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Sports Betting Will LeBron become the greatest scorer of all time?

Discussion in 'Sports Betting Forum | Sportsbook Forum' started by Hman, Mar 6, 2019.

  1. Hman

    Hman Guest

    Will LeBron become the greatest scorer of all time?


    Will LeBron James eventually become the NBA's all-time leading scorer?

    James is 13 points away from passing Michael Jordan for fourth place on the career scoring list, trailing a trio of players who finished their careers with the Los Angeles Lakers: Kobe Bryant (fewer than 1,400 points away), Karl Malone (still more than 4,600 points away) and all-time leader Kareem Abdul-Jabbar (a little more than 6,100 points away).

    Given James is just 34 years old, he should have plenty of time left to pursue the three players ahead of him and possibly become the league's leading scorer. What kind of scoring can we expect from him in future seasons, and what are his chances of catching Abdul-Jabbar to become the GOAT scorer? Let's take a look with the help of my SCHOENE projection system.

    How well can LeBron be expected to score?

    Here's an amazing stat: James' 27.4 points per 36 minutes so far this season are tied with his 2009-10 average -- when he won the second of his four MVP trophies -- for the best mark of his career. While James has done an amazing job of staving off the effects of aging, this is mostly a function of playing for the fourth-fastest team in term of possessions per game in a league that has sped up as a whole. Per 100 team possessions, James' 35.3 points are his fourth-lowest career mark, according to Basketball-Reference.com, and down more than a point from last season (36.4).

    Based on the typical aging curve for players, SCHOENE projects a bigger dip next season to 32.2 points per 100 possessions, followed by gradually progressing decline from there:

    Projected Scoring Per 100 Possessions

    POINTS PER 100​
    How much can LeBron be expected to play?

    Besides slowing down in terms of scoring productivity, James also figures to spend less time on the court as he continues into his mid-30s and beyond. His 35.7 minutes per game this season are his second-lowest ever, after James led the league in this category during his final two seasons in Cleveland.

    To help project James' future, let's use multiple-season MVPs who retired after the ABA-NBA merger as a comparison group. I also omitted Magic Johnson due to his early retirement.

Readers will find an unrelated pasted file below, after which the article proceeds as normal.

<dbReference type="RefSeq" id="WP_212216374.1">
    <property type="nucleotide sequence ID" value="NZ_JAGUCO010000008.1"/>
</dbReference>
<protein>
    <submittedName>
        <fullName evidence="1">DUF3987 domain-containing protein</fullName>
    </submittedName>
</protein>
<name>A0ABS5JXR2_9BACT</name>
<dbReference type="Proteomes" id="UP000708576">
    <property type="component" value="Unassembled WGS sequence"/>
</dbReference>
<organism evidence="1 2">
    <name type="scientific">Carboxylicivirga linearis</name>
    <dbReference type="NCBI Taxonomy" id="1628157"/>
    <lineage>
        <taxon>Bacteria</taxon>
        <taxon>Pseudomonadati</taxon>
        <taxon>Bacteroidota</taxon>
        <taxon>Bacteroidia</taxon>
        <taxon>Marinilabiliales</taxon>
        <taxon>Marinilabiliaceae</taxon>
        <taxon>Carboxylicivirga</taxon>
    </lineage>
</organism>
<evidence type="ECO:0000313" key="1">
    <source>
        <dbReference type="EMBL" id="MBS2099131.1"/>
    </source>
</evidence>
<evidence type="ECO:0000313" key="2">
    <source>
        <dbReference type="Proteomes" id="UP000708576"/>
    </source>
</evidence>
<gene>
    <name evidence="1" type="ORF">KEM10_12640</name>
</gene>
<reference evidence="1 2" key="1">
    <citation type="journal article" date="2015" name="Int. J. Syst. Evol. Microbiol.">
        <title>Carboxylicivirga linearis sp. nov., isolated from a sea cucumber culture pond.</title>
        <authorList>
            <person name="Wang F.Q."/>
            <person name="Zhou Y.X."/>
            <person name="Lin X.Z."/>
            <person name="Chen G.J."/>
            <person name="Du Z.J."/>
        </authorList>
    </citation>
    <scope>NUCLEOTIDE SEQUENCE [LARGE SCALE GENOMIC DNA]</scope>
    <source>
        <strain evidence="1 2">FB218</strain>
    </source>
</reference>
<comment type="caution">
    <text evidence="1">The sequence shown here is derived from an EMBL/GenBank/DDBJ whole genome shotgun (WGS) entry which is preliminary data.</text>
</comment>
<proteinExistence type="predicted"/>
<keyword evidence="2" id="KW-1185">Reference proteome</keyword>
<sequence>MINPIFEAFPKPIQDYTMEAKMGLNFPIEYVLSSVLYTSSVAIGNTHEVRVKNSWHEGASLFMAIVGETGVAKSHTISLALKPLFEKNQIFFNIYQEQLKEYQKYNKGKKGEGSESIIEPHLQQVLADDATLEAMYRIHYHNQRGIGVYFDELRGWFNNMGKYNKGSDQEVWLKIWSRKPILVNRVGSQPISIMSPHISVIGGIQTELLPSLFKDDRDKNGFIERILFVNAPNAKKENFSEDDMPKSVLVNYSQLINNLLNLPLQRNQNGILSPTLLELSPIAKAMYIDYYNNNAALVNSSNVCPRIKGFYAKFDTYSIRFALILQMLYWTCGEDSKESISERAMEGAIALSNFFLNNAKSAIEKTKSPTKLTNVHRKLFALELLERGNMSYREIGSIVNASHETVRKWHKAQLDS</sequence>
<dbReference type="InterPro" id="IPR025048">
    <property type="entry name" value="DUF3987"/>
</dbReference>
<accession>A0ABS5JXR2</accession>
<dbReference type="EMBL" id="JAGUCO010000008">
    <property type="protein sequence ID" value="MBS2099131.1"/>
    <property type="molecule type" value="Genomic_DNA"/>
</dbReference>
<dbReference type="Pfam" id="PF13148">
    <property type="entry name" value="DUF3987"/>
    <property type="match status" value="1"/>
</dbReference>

The remaining eight players (Abdul-Jabbar, Jordan, Malone, Larry Bird, Tim Duncan, Julius Erving, Moses Malone and Steve Nash) averaged 35.9 minutes per game from their age-30 to age-34 seasons (using the Basketball-Reference convention of age as of Feb. 1 of the year), which is similar to James' 36.4 MPG so far over that span. At age 35, their playing time had dropped 10 percent from that early-30s average; and by their age-37 season, they were down 20 percent.

    Running the same exercise with games played and applying the averages to James' totals from ages 30 to 34 yields the following estimates:

    Projected LeBron Playing Time

    63 32.9
    70 33.5
    59 28.9
    65 29.9
    59 28.7
    42 27.1
    The games played totals in particular feel low here. Odds are that James will beat the projection in any given season, but the possibility of a serious, season-ending injury means his expected games played is much lower than the typical number of games played.
    How long can LeBron be expected to play?

    Besides health, the biggest variable that will determine James' final point total -- and chances of catching Abdul-Jabbar -- is how long he decides to play. So far, I've used age 40 for James' final season, because just one member of the comparison group -- Abdul-Jabbar -- played beyond age 40. Based on what we've projected for James in terms of per-possession scoring and playing time, here's how he might add to his scoring total.

    Projected LeBron Scoring

    22.8 1435
    22.0 1534
    17.8 1047
    17.1 1115
    15.1 889
    12.9 546
    These are surely conservative projections. James hasn't averaged fewer than 25 points per game since his rookie season, and between less playing time and a lower usage rate, we're projecting James to drop off by 4.2 points per game next season before continuing to drop. Still, this would be more than 6,500 points for James -- more than enough to pass Kareem, without even factoring in what he scores the rest of this season.

    It remains to be seen whether becoming the NBA's all-time leading scorer is an important goal for James. After all, counting stats don't have the same relevance to the debate over the NBA's greatest of all time that they do in baseball. Instead, it's championship rings -- particularly as a team's best player -- that carry more weight in the historical discussion.

    Nonetheless, James might become the league's leading scorer without making it a priority. Having come to the league directly out of high school, he benefited from a head start on the likes of Abdul-Jabbar and Karl Malone (who both spent four years in college) and Jordan (three, not to mention his pair of retirements). James capitalized on that opportunity with metronomic consistency. This will surely be his 15th consecutive season averaging at least 25 point per game; according to Basketball-Reference.com, nobody else in league history has reached that mark more than 12 total times in their career.

    Because a serious injury could both take James off the court and slow him down as a player, as we saw with Bryant's Achilles rupture, there's no guarantee that he'll catch Abdul-Jabbar. Barring something like that or James deciding to walk away while he can still contribute, he appears to be well on his way to becoming the NBA's GOAT scorer.


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